Vaccination rates among New York City children have dropped by 63 percent, an alarming decline that has health officials worried about a rise in illnesses among the city's youngest residents that could lead to coronavirus infections.

The pandemic has upended many routines, including doctor's visits. Many pediatrician offices have closed, and families have been reluctant to venture outside for fear of exposing themselves and their children to the virus.

On Wednesday, Mayor Bill de Blasio, who announced the statistics during his morning press briefing, urged parents to get their children vaccinated. Unvaccinated children become vulnerable to other illness, including influenza and especially measles. That, in turn, can make them prone to coronavirus.

"We know that anyone with a pre-existing condition is more susceptible to COVID," he said.

"Getting your child vaccinated is a reason to leave your home," he added.

Over the last six weeks, fewer than 150,000 vaccination doses were administered compared to roughly 400,000 doses during the same period last year.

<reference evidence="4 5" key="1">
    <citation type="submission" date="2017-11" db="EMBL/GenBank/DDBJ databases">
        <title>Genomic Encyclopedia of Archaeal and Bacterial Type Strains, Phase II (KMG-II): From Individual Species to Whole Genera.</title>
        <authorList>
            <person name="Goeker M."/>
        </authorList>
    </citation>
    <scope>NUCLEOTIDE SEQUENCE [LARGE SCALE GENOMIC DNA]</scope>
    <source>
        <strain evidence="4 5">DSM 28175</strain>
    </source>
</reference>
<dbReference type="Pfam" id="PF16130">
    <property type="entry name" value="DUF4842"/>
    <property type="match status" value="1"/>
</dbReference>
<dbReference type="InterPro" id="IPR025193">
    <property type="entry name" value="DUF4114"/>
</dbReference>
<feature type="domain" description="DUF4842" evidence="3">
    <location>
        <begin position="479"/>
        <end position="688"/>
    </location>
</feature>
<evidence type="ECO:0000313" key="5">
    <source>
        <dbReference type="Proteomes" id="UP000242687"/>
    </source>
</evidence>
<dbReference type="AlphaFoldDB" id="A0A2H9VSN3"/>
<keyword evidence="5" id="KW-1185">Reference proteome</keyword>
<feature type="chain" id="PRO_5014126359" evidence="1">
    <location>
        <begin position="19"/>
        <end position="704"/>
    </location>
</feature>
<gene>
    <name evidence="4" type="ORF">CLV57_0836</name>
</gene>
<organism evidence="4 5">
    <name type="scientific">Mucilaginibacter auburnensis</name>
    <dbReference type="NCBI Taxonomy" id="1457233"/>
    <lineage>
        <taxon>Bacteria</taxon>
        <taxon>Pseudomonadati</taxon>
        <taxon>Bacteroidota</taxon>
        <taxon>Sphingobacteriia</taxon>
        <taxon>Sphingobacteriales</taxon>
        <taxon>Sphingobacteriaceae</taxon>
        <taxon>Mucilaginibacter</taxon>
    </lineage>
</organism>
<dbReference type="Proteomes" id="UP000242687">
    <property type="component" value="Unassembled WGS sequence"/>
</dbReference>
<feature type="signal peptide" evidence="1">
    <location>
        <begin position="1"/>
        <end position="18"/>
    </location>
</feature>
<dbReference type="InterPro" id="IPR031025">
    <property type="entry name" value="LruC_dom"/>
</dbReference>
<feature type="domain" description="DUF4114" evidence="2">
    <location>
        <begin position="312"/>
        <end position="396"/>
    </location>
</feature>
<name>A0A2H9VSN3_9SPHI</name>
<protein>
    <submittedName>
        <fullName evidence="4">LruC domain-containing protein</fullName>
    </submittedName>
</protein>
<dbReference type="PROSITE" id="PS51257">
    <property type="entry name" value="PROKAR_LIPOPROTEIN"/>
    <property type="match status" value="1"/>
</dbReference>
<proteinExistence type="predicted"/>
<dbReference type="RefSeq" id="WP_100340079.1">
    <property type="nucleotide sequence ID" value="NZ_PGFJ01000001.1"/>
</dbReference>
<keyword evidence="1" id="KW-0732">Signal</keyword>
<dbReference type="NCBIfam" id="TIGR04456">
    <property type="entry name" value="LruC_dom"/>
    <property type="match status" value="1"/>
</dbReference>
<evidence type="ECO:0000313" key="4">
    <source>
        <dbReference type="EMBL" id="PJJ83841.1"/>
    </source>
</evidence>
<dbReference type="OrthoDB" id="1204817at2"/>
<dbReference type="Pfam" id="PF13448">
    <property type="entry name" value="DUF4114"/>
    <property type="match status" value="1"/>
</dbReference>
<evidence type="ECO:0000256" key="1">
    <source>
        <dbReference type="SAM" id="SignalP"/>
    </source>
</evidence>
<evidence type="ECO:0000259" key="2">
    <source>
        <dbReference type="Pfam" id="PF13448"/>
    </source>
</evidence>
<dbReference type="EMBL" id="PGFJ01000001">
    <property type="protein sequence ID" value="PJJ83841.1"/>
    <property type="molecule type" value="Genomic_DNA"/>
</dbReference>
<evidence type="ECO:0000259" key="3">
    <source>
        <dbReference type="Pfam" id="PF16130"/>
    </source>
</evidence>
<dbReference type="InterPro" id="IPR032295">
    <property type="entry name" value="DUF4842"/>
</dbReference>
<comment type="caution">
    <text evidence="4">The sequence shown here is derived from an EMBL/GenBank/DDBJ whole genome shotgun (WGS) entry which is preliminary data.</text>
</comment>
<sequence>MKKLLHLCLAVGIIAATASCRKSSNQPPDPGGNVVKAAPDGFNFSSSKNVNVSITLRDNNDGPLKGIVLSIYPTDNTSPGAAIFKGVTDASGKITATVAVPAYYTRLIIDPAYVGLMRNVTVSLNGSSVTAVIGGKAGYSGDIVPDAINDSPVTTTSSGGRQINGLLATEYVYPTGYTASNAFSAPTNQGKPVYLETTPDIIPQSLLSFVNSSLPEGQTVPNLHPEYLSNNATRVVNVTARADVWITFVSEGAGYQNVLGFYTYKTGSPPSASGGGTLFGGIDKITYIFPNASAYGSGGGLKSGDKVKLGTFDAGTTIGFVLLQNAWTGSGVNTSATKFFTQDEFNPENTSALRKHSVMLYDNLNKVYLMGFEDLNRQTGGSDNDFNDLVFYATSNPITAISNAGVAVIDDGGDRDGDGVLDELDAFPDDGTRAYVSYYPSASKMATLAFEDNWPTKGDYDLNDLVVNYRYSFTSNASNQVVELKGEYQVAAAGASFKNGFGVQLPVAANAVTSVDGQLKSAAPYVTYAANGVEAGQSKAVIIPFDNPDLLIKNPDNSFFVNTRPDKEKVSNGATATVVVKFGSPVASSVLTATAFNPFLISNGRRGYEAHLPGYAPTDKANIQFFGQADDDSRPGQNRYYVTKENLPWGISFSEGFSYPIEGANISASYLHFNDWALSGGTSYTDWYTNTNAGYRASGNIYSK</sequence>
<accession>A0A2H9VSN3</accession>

For children 2 and under, the number of vaccinations fell by 42 percent. The drop was most dramatic for children older than 2, for whom vaccinations fell by 91 percent. Most vaccinations are delivered to children between birth and 15 months.

Nationwide, the trend in vaccinations has been similar to that of New York City. Last week, the Centers for Disease Control and Prevention reported that vaccinations administered to 50 percent of U.S. children under a federal program fell substantially after March 13, when a national emergency declaration was issued.

"The identified declines in routine pediatric vaccine ordering and doses administered might indicate that U.S. children and their communities face increased risks for outbreaks of vaccine-preventable diseases," the report said. "Parental concerns about potentially exposing their children to COVID-19 during well child visits might contribute to the declines observed."

The lapse in vaccinations has rekindled fears of another measles outbreak. Last year, New York City saw more than 400 measles cases, mostly in the Brooklyn neighborhoods of Williamsburg and Borough Park where many ultra-Orthodox families had elected not to vaccinate.

On Wednesday, De Blasio sought to allay parents' fears of healthcare settings, saying that hospitals were in a far better position that in March. More than 1,000 city hospital-run facilities offer free vaccinations to children.

"Now is the time to get your child vaccinated," he said. "This is essential work."

Parents or guardians who wish to make an appointment at a city-run healthcare facility should call 844-NYC-4NYC.